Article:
17. A recording and/or reproducing apparatus as claimed in claim 16, wherein said head displacement means includes a motor; wherein said acceleration data generating means comprises an acceleration sensor which provides said output signal; and wherein said control means comprises means for adding said output signal to data for energizing said motor.
18. A recording and/or reproducing apparatus as claimed in claim 17, wherein said means for adding comprises an adder.
19. A disc drive apparatus, comprising:
a head means for writing data into and/or reading data out of a disc;
a head displacement means for displacing said head means in a radial direction of said disc to write or read region on said disc;
an acceleration data generating means for generating an output signal representing the acceleration of said head means in said radial direction, said acceleration data generating means being connected directly to said head displacement means to detect acceleration of said head displacement means, said acceleration data generating means including a speed sensor means for detecting the relative speed of said head means with respect to said disc to provide a speed signal, and a differentiating circuit means for differentiating the speed signal to thereby provide said output signal of said acceleration data generating means; and
a control means for permitting or inhibiting a write operation by said head means in response to the output signal of said acceleration data generating means, said control means inhibiting the write operation by said head means if the output signal exceeds a predetermined value.
Description

This application is a continuation of application Ser. No. 07/329,761, filed Mar. 28th, 1989, now abandoned.

BACKGROUND OF THE INVENTION

1. Field of the Invention

The present invention relates to a recording and/or reproducing apparatus for writing data into and/or reading data out of a recording medium.

2. Description of the Prior Art

Various apparatuses to write data into or read data from recording media are now available, including magnetic hard disc apparatuses, magnetic floppy disc apparatuses, optical disc apparatuses, optical card apparatuses and so on. With these apparatuses, a magnetic head or an optical head is used to write and/or read out data into/from a track defined on the surface of a recording medium.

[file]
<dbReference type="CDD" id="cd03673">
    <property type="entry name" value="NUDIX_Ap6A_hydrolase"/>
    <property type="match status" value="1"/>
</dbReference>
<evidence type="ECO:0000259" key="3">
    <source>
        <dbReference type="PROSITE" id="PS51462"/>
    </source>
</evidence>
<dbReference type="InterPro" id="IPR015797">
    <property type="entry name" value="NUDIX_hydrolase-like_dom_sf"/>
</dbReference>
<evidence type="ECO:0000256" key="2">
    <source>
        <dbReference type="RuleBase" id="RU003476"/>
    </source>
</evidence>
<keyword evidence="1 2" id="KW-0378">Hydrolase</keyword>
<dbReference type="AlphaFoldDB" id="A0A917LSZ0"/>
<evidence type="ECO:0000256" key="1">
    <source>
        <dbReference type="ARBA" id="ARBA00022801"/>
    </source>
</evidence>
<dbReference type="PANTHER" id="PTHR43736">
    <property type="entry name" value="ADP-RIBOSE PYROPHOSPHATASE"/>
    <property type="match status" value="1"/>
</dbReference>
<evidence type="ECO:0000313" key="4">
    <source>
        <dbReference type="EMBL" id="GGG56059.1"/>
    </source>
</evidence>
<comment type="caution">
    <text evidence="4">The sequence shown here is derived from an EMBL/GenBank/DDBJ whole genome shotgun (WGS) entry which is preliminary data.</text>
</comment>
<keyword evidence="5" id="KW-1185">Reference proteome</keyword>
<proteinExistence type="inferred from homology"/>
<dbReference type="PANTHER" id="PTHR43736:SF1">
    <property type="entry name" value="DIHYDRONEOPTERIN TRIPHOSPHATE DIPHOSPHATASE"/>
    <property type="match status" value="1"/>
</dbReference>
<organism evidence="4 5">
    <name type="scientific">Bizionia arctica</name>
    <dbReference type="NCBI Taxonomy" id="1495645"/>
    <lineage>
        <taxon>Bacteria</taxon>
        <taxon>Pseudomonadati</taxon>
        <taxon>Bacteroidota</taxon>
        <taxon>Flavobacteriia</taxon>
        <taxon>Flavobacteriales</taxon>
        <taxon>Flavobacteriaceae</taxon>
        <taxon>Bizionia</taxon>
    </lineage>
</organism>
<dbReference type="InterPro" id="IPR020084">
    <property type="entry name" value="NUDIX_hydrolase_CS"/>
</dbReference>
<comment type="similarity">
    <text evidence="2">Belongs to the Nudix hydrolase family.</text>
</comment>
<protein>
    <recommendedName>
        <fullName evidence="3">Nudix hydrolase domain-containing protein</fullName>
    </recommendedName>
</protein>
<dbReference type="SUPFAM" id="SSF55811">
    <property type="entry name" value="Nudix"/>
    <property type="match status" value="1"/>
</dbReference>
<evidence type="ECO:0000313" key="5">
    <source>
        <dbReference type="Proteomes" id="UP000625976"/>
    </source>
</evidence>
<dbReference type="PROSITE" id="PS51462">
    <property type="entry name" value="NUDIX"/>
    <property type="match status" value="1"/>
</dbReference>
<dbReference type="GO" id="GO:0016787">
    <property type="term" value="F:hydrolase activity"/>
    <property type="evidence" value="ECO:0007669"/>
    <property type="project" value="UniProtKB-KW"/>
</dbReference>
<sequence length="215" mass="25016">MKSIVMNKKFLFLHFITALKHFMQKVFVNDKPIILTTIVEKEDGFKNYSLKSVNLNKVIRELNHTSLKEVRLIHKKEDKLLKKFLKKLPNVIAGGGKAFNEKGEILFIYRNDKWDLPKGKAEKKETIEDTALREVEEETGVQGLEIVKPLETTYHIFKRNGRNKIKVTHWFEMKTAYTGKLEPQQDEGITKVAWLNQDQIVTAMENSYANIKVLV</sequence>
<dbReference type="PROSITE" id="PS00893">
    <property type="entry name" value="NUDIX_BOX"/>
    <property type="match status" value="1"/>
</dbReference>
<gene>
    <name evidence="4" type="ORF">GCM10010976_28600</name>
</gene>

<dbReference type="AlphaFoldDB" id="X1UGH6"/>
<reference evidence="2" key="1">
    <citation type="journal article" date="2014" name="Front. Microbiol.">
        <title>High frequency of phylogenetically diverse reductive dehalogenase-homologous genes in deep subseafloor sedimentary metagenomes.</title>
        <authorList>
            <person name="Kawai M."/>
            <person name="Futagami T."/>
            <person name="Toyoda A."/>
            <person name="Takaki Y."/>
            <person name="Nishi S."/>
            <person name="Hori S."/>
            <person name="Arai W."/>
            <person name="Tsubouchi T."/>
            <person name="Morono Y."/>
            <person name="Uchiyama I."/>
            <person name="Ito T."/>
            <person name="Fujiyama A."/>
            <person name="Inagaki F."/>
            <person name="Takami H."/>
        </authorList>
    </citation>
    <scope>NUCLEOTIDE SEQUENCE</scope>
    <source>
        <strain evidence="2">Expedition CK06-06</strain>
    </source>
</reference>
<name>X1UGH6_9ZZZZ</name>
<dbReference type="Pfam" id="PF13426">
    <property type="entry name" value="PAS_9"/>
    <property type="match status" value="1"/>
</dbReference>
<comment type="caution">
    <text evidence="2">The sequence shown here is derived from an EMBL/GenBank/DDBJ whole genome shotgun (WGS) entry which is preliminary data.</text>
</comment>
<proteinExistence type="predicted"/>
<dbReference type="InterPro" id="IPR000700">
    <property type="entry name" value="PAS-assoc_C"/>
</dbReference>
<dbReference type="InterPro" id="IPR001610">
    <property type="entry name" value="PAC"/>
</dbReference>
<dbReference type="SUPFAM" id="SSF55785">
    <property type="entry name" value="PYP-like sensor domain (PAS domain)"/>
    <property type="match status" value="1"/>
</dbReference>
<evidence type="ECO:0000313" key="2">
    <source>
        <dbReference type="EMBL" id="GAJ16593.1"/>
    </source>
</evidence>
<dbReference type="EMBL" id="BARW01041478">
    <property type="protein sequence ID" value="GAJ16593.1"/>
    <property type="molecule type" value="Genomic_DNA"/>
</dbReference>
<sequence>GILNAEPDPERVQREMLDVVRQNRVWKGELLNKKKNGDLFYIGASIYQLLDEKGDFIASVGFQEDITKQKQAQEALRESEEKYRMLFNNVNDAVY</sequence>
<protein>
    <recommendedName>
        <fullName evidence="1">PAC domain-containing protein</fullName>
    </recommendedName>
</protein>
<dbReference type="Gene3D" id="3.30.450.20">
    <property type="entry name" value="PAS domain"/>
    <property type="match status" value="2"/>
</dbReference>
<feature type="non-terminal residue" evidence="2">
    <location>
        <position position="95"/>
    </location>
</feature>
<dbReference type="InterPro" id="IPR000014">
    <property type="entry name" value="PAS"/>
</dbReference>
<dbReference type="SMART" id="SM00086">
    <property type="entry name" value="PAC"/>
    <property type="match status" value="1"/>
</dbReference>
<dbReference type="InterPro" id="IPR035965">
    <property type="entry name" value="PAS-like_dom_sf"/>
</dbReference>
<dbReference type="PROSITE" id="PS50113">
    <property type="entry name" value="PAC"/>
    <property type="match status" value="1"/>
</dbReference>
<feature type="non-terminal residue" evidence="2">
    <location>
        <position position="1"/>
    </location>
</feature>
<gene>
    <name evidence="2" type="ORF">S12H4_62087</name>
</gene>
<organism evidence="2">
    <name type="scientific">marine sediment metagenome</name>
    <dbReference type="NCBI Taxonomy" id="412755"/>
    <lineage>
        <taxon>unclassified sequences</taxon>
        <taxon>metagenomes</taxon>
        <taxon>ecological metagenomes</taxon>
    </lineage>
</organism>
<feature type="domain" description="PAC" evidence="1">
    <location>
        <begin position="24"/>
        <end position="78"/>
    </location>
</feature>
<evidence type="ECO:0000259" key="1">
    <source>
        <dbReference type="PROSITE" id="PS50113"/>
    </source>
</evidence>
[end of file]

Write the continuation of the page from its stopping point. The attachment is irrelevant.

These apparatuses have been widely used as information and video apparatuses. Recently, there is an increasingly strong demand for increasing the data storage capacity and making such apparatuses and recording media more compact in size. Thus it is essential to increase the data-packing density. For instance, magnetic disc apparatuses generally use discs of the so-called double-density type, each having a data packing capacity of two megabytes, or discs having even higher data-packing densities of ten or more megabytes. In order to use discs having a super high data-packing density of between five and ten megabytes, motors which are capable of a super high degree of accuracy are needed, so that instead of the conventional DC motors, linear pulse motors have been now devised and demonstrated.

However, the assembly of a disc apparatus with such a linear pulse motor requires an extremely high degree of accuracy, which increases the production costs. Therefore, instead of a linear pulse motor, a voice coil motor capable of positioning a magnetic or an optical read/write head properly on a desired track at a high speed has been used as the head driving means because they are available at reasonable prices.

When a voice coil motor is used as the means for moving a write/read head, in order to control the relative position of the head with respect to the disc, a linear encoder which is driven by the voice coil motor is employed so as to detect the displacement of a carriage upon which the head is mounted.

Meanwhile, in order to increase the data-packing density of the discs as described above, it is essential to reduce the width of each track and to reduce the pitch between the adjacent tracks, so that the number of tracks defined on one surface of the recording medium can be increased. However, when the track width and pitch are reduced, an impact exerted from the exterior of the recording and/or reproducing device can easily displace the magnetic head from the desired track, and in some cases, the head may be moved to the adjacent track. If such erroneous positioning of the head occurs when data is being written on the surface of the recording medium, the desired data cannot be read out from the desired track and the data stored in the adjacent track is destroyed.